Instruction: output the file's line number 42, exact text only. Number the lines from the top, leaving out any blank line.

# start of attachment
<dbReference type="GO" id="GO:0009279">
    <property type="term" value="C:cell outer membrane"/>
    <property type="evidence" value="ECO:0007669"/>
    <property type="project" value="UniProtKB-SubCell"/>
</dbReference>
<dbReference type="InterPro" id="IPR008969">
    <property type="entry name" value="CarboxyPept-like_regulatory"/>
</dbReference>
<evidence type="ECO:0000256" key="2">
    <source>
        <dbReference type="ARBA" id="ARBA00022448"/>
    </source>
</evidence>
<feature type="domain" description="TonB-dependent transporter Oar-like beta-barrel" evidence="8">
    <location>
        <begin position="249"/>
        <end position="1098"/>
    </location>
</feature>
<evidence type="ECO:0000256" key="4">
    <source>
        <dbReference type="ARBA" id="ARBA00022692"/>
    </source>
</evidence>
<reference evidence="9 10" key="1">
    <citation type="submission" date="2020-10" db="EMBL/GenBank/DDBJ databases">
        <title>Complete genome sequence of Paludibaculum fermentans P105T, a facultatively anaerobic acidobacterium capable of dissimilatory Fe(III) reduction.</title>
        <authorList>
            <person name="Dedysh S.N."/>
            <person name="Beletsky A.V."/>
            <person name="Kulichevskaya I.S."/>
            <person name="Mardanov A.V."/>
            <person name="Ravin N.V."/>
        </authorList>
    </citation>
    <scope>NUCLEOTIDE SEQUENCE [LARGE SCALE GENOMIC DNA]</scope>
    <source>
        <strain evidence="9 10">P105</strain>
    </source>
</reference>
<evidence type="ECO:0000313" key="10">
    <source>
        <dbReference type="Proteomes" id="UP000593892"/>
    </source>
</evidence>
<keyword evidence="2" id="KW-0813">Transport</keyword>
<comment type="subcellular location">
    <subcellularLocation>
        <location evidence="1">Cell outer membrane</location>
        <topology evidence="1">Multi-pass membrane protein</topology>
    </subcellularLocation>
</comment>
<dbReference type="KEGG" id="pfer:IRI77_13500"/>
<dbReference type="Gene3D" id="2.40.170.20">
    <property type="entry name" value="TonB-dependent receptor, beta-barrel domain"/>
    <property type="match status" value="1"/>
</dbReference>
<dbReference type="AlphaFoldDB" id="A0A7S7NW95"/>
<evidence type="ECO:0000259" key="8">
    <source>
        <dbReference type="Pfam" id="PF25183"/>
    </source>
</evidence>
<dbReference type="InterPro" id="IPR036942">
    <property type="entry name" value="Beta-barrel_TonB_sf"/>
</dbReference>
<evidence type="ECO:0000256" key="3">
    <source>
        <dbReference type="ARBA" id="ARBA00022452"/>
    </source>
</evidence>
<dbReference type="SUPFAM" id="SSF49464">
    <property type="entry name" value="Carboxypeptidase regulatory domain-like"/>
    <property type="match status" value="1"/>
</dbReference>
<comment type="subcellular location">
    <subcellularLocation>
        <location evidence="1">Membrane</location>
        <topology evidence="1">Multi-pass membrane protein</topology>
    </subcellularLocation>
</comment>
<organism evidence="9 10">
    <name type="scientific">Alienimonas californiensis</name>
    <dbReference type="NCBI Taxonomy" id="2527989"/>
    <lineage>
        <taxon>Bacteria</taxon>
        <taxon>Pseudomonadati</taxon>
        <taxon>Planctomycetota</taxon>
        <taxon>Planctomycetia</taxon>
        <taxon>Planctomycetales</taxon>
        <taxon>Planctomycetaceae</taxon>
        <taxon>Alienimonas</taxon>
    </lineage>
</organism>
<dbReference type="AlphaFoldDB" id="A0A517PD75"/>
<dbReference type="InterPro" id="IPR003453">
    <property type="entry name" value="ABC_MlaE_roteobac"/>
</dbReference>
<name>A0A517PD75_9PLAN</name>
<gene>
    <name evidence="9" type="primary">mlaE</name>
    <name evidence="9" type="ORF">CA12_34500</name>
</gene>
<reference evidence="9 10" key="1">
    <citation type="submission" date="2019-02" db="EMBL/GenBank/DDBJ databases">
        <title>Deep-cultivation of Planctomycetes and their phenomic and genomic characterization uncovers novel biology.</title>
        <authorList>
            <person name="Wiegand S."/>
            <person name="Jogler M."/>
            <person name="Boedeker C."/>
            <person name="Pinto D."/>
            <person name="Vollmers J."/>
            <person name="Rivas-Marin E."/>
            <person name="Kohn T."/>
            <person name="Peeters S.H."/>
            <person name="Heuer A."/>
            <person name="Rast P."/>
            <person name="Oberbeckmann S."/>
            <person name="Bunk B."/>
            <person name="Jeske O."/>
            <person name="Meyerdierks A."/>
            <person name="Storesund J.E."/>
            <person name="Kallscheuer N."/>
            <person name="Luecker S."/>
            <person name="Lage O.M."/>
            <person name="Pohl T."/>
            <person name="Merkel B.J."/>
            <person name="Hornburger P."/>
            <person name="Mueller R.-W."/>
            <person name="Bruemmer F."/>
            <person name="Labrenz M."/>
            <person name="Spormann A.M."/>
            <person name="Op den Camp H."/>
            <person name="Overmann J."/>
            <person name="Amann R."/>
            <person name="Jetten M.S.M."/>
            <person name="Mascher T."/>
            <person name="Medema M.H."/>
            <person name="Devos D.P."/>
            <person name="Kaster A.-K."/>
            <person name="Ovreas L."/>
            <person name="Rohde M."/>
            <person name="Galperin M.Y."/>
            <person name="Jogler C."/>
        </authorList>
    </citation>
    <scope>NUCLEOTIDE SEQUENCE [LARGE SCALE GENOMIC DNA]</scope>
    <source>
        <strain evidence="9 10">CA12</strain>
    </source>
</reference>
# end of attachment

    <source>